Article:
Cheers
Dave
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Post by Reverend Hedgash » Fri Apr 16, 2010 7:21 pm

Paul,

the So-Cal GM bellytank had the same idea for their mark one unit but after testing they resorted back to the Goodyear Landspeeds for their mark 2 car.

Whether this was because of rules or what I don't know but they trumpeted them pretty loudly when they started so it must have been a good reason to change back.

Perhaps pursuing this history will help you make a decision.

Roscoe's Aussie invader had solid wheels but it wasn't wheel driven so that is not a good example and I believe they had tracking problems...

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Post by internetscooter » Fri Apr 16, 2010 9:00 pm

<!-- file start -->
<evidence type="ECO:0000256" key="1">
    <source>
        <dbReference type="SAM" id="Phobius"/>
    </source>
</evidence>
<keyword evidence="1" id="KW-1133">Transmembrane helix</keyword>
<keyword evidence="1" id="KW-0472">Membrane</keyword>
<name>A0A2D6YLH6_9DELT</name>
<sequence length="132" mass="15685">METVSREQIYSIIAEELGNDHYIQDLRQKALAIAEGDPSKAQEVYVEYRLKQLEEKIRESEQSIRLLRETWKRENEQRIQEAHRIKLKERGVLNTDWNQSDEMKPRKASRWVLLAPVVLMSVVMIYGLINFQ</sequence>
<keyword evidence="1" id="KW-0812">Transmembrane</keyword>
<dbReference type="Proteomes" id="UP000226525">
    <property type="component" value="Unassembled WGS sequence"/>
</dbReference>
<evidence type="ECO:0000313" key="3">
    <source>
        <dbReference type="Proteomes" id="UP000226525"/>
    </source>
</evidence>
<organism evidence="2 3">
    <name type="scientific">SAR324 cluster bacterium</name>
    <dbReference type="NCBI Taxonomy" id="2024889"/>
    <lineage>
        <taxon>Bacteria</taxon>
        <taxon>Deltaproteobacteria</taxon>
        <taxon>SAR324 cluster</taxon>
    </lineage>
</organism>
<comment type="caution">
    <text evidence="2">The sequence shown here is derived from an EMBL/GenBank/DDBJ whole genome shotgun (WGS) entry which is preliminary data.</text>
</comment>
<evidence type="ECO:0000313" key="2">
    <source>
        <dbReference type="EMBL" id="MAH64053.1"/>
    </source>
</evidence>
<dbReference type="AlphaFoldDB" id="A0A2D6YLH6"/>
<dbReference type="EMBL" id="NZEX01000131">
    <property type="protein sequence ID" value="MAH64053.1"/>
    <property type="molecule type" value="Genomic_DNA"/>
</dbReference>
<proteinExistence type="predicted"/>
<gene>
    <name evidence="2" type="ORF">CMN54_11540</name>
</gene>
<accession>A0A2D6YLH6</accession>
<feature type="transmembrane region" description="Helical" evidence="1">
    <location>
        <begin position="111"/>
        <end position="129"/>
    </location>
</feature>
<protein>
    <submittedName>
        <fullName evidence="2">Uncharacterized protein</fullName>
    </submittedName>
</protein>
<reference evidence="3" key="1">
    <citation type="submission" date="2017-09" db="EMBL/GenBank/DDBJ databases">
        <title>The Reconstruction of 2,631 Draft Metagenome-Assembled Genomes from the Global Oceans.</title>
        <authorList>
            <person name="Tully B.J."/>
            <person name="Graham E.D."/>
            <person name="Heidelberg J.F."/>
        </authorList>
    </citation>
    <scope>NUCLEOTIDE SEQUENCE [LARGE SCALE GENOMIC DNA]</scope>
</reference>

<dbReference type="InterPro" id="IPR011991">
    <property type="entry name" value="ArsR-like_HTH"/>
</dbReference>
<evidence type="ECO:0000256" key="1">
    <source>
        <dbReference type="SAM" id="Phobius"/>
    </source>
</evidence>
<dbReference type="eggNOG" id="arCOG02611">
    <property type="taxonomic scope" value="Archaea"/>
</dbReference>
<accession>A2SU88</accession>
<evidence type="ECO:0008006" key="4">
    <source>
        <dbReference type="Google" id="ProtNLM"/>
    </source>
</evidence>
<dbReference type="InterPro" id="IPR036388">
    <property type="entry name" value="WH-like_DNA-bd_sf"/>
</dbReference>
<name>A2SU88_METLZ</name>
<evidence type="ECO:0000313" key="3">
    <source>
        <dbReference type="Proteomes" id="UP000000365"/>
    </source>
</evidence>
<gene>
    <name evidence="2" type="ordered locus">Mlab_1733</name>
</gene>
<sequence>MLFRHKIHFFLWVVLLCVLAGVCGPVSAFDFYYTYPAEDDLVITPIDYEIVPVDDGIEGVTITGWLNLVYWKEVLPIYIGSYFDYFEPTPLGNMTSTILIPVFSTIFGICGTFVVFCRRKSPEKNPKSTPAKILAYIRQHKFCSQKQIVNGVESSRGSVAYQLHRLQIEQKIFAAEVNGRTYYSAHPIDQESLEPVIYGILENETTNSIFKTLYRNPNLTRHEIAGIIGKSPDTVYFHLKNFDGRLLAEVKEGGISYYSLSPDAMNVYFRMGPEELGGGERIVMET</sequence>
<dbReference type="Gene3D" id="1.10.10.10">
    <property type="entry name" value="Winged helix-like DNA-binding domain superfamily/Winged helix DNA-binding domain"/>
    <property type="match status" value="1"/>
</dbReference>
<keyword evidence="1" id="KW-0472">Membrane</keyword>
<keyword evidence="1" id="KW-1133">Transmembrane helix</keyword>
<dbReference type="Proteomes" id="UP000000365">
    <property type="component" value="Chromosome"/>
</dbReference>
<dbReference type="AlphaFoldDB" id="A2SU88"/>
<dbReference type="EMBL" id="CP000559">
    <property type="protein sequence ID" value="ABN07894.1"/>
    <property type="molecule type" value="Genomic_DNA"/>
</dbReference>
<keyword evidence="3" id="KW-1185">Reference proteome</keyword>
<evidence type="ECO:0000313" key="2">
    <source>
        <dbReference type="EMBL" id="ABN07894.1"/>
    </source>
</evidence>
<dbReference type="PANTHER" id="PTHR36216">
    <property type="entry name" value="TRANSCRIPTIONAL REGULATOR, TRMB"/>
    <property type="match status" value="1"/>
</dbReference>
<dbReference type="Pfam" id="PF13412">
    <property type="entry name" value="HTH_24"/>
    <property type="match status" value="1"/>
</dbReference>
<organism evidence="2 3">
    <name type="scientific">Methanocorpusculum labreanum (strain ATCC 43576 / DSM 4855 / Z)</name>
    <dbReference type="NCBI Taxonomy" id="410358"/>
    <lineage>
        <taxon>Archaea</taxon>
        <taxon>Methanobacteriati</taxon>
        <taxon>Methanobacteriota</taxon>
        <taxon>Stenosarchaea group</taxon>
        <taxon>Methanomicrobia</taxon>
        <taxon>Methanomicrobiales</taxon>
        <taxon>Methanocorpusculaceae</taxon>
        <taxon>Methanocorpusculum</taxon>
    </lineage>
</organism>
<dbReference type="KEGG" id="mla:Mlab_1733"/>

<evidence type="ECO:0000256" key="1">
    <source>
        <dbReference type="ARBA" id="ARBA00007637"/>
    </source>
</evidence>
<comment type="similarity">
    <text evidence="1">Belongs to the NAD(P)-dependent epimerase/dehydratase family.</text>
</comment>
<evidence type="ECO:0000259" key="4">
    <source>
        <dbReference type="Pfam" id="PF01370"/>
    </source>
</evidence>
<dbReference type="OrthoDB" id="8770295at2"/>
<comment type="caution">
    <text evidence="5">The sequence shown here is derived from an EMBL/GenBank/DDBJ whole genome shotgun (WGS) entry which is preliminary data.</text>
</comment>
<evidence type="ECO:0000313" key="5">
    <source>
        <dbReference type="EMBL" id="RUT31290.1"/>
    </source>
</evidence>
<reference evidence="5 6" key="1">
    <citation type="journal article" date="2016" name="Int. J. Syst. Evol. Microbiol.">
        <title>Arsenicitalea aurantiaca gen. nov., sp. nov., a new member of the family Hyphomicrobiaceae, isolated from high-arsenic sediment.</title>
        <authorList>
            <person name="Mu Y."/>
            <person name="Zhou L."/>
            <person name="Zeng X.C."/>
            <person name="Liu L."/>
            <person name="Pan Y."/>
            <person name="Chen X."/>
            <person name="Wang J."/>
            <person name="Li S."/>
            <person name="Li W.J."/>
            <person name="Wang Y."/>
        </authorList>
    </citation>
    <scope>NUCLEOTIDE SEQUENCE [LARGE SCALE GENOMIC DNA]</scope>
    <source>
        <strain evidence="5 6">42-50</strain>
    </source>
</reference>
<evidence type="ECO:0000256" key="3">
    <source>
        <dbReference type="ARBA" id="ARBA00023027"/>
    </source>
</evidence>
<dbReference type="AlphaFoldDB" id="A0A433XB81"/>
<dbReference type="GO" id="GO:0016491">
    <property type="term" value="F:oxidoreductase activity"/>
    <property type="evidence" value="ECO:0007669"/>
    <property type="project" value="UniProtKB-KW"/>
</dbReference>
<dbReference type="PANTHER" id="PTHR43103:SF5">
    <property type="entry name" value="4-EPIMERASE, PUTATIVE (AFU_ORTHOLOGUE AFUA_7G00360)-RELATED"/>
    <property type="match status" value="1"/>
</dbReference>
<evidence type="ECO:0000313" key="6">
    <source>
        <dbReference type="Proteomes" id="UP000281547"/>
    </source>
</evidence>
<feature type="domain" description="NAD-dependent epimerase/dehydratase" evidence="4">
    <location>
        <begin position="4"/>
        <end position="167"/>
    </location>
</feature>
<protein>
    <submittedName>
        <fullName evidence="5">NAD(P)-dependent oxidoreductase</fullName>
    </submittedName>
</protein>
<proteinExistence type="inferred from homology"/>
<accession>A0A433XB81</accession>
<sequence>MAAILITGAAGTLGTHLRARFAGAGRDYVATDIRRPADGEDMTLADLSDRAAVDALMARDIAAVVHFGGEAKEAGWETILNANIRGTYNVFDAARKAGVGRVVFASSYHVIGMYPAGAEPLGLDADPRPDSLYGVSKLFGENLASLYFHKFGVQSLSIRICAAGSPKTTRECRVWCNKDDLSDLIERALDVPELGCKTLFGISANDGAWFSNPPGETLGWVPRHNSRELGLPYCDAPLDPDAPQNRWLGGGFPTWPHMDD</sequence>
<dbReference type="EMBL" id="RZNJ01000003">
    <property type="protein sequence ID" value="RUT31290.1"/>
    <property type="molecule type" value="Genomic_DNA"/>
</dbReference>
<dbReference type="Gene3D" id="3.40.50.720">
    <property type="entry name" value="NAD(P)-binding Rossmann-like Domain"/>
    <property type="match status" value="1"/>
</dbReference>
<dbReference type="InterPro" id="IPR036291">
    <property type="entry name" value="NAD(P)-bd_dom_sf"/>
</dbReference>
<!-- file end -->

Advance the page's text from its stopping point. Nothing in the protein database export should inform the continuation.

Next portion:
Looking at the Australia Standards for tyres, the testing has to be for at least 10 minutes to allow the heat to build up (heat caused by deflections being the thing that causes the damage).

I had hunted for test facilities in the past but drew a blank in Australia. It would be nice if an informal test on a dyno would surfice (i.e. run at top speed for 10 minutes with a dummy load).

The reason though I was thinking the solid wheels is that in industrial machinery you should be able to specify "I need a roller of X diameter that can work all day at 3000 rpm with a 200Kg load"... i.e. buy a custom solid wheel with a documented speed rating

My current tyres are rated to 180Km/hr with a caveat on reduced load and increased tyre pressure. This will probably do me but maybe not ;) I also know people planning on running scooters in Aus and Bonneville (pending tyres). A Vespa is hard to get up high due to gearing but Lambrettas are getting 136mph though they couldn't run on the salt http://www.100mphscooter.com/100_mph_speeds.html